China’s Thirteenth Five-Year Plan Paves the Way for a CO2 Emissions Peak

Based on recent economic developments and the newly-released Thirteenth Five-Year Plan, China is well on its way to reaching its climate goal of peak CO2 emissions by 2030.

The Plan charts the overarching course of China’s economic and social development through 2020, and will be translated into plans for provinces and specific sectors like energy in the coming months and years. The national plan, by reflecting the government’s high-level priorities, provides important momentum toward meeting China’s climate change commitments.

In many respects, the Plan hews closely to the goals set out in the country’s previous long-term energy plans and its climate policy commitments for the Paris Agreement. China’s pledge included targets to reach peak CO2 emissions around 2030 (with the intention to peak earlier), by reducing the CO2 intensity of economic activity by 60-65% by 2030 relative to 2005, and raising the share of non-fossil energy in the country’s energy mix to around 20% by 2030.

In crafting the Plan, China’s policymakers have emphasized the role of both the expansion of low-carbon energy and continued improvements in energy efficiency. It suggests that even in the face of slower growth, top policymakers recognize that both strategies are consistent with the country’s latest growth targets.

Moving forward on climate and energy

Generally speaking, the Plan is in step with the country’s National Energy Development Plan, released in 2014, which calls for substantial increases in clean and renewable energy deployment through 2020. While the new Five-Year Plan does not mention targets for installed electricity generation capacity, it reaffirms the country’s existing target to raise the non-fossil share of energy use to 15% by 2020. To achieve this goal, China’s National Energy Administration has stated that China will need a total of 250 gigawatts (GW) of wind power capacity, and 150 GW of solar, which would exceed the targets set in 2014 by 50 gigawatts each. (China is also aiming for 350 GW of hydropower capacity by 2020.) Realizing the full generation potential of wind and solar capacity—and its contribution to the country’s non-fossil target—will require reforms that introduce greater flexibility in dispatch and allow balancing across larger grid areas.

Nuclear and biomass are also slated to expand substantially, by 38-49 GW and 30 GW, respectively (Bloomberg New Energy Finance). Expansion of the country’s natural gas infrastructure is also likely to facilitate increased use, which has not occurred as fast as anticipated through 2015.

Energy efficiency will also be critical, especially realizing efficiencies in the parts of the economy that policy doesn’t easily reach. Indeed, many of the large energy users and emitters have cleaned up substantially in recent years in response to energy efficiency directives and technology upgrades. While there may be little low hanging fruit left in some segments of the economy, finding, reaping, and quantifying the remaining opportunities for energy efficiency improvement will be an important task in the Thirteenth FYP.

The creation of a national carbon trading market—focused on large enterprises in high-emitting sectors—will help to support this transition. Set to launch in 2017, the system will price in a portion of the damages of fossil energy use, encouraging clean energy substitution and innovation over the longer term. Finding ways to expand the coverage of the carbon price to smaller and more distributed emitters offers a promising way to expand cost-effective reductions, while preventing “leakage” of emitting activities from covered to un-covered sectors.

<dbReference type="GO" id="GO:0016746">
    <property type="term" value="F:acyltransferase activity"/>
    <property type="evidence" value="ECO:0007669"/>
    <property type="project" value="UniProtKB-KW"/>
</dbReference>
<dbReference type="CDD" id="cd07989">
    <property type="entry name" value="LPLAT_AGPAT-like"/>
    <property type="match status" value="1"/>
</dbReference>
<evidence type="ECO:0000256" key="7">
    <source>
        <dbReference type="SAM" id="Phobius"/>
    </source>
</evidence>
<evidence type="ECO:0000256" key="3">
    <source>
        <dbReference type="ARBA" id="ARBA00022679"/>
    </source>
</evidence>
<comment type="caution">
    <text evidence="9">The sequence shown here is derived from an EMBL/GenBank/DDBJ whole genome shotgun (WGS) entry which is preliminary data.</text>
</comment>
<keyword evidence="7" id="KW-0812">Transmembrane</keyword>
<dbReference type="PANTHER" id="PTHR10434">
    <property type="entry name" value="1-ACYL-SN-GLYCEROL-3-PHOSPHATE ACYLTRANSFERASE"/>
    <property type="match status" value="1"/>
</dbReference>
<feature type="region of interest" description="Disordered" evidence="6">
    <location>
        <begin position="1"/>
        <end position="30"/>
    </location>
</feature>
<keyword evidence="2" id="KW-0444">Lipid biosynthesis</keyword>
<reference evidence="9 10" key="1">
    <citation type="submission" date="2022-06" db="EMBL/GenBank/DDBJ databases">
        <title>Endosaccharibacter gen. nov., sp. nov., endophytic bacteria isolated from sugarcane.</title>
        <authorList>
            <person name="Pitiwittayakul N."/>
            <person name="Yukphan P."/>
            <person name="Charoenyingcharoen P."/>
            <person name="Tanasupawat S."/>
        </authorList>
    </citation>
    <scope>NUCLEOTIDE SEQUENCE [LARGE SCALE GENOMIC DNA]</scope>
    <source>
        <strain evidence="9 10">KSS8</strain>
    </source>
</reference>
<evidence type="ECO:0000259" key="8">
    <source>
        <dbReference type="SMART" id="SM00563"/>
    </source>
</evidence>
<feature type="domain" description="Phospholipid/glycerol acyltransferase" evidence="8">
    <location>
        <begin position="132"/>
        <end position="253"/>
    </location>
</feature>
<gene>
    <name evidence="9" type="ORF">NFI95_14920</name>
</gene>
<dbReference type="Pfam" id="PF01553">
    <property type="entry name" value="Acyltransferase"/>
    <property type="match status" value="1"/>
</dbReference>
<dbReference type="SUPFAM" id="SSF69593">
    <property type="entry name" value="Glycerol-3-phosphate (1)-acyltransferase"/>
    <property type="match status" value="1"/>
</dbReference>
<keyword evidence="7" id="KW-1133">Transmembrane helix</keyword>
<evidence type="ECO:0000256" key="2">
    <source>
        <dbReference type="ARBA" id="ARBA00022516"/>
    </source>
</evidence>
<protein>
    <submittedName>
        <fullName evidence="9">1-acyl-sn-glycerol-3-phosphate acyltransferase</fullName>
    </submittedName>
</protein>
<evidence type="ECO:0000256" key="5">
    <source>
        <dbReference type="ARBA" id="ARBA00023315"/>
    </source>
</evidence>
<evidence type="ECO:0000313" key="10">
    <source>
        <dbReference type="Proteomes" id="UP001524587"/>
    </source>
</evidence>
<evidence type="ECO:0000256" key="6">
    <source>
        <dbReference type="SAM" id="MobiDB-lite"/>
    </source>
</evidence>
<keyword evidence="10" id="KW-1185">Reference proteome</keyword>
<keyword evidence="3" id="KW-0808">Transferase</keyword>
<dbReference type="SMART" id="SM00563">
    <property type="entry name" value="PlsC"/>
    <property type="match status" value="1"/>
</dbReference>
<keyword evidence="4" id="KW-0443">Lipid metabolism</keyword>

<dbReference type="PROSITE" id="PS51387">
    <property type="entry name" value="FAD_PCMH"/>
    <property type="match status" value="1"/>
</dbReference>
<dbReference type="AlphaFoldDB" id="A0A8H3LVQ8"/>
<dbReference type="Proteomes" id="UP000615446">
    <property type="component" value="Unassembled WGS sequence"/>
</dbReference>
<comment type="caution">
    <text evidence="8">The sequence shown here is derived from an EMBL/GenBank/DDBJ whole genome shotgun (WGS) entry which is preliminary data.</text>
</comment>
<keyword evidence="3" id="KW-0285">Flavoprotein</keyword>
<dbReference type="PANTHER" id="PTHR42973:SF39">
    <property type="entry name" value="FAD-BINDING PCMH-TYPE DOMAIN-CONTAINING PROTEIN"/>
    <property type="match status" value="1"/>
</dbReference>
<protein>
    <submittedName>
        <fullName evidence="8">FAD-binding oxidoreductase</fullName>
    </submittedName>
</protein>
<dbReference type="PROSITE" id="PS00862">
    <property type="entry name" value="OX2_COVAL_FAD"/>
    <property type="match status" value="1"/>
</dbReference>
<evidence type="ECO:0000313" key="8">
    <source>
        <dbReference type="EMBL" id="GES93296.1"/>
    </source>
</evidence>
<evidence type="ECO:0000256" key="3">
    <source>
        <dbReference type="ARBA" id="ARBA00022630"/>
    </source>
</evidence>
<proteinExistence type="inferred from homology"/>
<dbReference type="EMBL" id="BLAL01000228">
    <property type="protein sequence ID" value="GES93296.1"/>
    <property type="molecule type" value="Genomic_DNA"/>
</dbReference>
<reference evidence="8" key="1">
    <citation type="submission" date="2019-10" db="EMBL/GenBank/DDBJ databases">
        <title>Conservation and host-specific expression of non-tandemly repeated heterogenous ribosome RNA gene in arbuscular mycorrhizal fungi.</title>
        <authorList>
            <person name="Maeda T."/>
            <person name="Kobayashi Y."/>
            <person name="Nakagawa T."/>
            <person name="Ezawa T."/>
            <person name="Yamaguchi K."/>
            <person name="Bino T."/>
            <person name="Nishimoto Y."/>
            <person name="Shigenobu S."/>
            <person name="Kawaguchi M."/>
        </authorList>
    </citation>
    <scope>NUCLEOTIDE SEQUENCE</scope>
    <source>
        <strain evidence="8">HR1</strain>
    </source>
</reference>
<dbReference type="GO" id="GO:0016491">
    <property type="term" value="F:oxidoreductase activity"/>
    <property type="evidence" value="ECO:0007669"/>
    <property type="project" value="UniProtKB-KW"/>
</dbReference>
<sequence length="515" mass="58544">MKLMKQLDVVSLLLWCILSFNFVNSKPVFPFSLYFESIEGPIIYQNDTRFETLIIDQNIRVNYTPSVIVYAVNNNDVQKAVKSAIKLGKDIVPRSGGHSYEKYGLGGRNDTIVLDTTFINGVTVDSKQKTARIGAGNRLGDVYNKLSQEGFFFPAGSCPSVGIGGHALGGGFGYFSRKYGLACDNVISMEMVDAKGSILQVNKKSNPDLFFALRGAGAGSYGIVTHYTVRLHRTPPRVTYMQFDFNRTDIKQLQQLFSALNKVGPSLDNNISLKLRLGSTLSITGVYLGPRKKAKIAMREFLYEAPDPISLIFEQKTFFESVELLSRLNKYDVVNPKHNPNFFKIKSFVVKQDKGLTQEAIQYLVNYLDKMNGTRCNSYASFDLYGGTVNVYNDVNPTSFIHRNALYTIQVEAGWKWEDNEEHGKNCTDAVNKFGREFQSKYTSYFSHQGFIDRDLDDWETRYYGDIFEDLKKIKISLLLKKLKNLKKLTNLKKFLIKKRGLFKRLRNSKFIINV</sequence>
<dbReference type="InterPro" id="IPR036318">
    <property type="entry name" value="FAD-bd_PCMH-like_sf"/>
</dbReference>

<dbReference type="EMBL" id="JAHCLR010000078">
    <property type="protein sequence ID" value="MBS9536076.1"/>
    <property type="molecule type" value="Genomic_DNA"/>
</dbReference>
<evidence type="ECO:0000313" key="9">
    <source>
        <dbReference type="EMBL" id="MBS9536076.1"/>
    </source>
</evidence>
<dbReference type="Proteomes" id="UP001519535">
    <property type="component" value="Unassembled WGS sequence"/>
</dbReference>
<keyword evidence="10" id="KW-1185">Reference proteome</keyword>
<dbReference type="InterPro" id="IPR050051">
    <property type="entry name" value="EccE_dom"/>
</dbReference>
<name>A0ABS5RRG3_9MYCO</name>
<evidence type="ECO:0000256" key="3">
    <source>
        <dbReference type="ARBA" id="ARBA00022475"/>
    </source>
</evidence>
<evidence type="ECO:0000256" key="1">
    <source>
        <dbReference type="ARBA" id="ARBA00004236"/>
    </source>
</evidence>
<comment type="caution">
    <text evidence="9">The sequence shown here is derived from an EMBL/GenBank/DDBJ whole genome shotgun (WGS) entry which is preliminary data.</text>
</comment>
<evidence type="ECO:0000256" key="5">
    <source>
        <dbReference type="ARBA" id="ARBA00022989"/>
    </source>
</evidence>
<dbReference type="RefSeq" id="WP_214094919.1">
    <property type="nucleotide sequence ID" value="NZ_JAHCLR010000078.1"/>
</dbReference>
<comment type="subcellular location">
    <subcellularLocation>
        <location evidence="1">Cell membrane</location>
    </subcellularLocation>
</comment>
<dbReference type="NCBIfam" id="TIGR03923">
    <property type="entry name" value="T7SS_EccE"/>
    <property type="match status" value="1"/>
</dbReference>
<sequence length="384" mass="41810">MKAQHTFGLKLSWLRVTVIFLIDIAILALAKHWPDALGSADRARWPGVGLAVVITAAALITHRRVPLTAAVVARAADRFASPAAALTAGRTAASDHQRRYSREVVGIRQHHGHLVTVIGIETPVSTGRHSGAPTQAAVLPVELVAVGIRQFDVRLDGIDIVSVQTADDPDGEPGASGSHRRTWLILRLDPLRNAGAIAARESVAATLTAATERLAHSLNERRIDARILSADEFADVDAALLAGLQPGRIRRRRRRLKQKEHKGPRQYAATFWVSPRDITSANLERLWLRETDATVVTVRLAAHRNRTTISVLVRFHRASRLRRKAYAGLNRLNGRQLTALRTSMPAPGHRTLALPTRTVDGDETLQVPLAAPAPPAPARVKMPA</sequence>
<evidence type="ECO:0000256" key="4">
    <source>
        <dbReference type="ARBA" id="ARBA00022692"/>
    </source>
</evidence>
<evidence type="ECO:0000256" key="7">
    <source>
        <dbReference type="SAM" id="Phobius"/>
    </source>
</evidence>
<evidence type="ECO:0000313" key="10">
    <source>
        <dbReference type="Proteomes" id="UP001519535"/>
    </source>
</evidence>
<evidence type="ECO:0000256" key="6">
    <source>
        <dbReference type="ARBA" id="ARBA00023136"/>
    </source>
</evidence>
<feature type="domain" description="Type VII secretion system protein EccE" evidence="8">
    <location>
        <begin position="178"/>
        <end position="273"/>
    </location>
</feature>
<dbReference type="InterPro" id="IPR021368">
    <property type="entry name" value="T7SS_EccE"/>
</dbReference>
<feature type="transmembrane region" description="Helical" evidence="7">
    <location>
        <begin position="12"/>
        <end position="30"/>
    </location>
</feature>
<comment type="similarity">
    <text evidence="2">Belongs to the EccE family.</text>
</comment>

As in past Plans, the Thirteenth FYP lays out energy and CO2 intensity reduction targets. The plan targets an energy intensity reduction of 15% (the Twelfth FYP targeted 16%, while the Eleventh FYP targeted 20%). The targeted CO2 intensity reductions of 18%, compared to 17% for the Twelfth Five-Year Plan, will boost the contribution of low-carbon sources in the energy mix and support further decoupling of China’s economic growth from its reliance on fossil energy. This shift is already well underway—China’s share of coal in primary energy has dropped from over 72% in 2007 to 64% in 2016. The CO2 market will be designed to contribute substantially to sustaining reductions in CO2 intensity, in line with the 18% goal.

A shift toward consumption and services

A shift away from investment and exports toward consumption and services as key economic growth drivers in the coming years now seems to be underway in earnest, and will further contribute to reductions in emissions, relative to a no-shift scenario. In this regard, the government’s objectives are aligned with domestic environmental goals. China’s progress provides lessons for emerging economies generally to help in avoiding an emissions-intensive development path.

All of these developments, while not surprising, are reassuring. Combined with the 6.5%/year average annual growth the Plan targets, the latest energy and CO2 intensity goals could translate into a CO2 emissions peak well before 2030, in keeping with China’s pledge to make best efforts to peak early.

Author Information:
Dr. Valerie J. Karplus, a ChinaFAQs expert, is an Assistant Professor in the Global Economics and Management Group at the MIT Sloan School of Management, and is the Faculty Lead of the China Energy and Climate Project in the MIT Joint Program on the Science and Policy of Global Change.

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Kaj17 via Flickr
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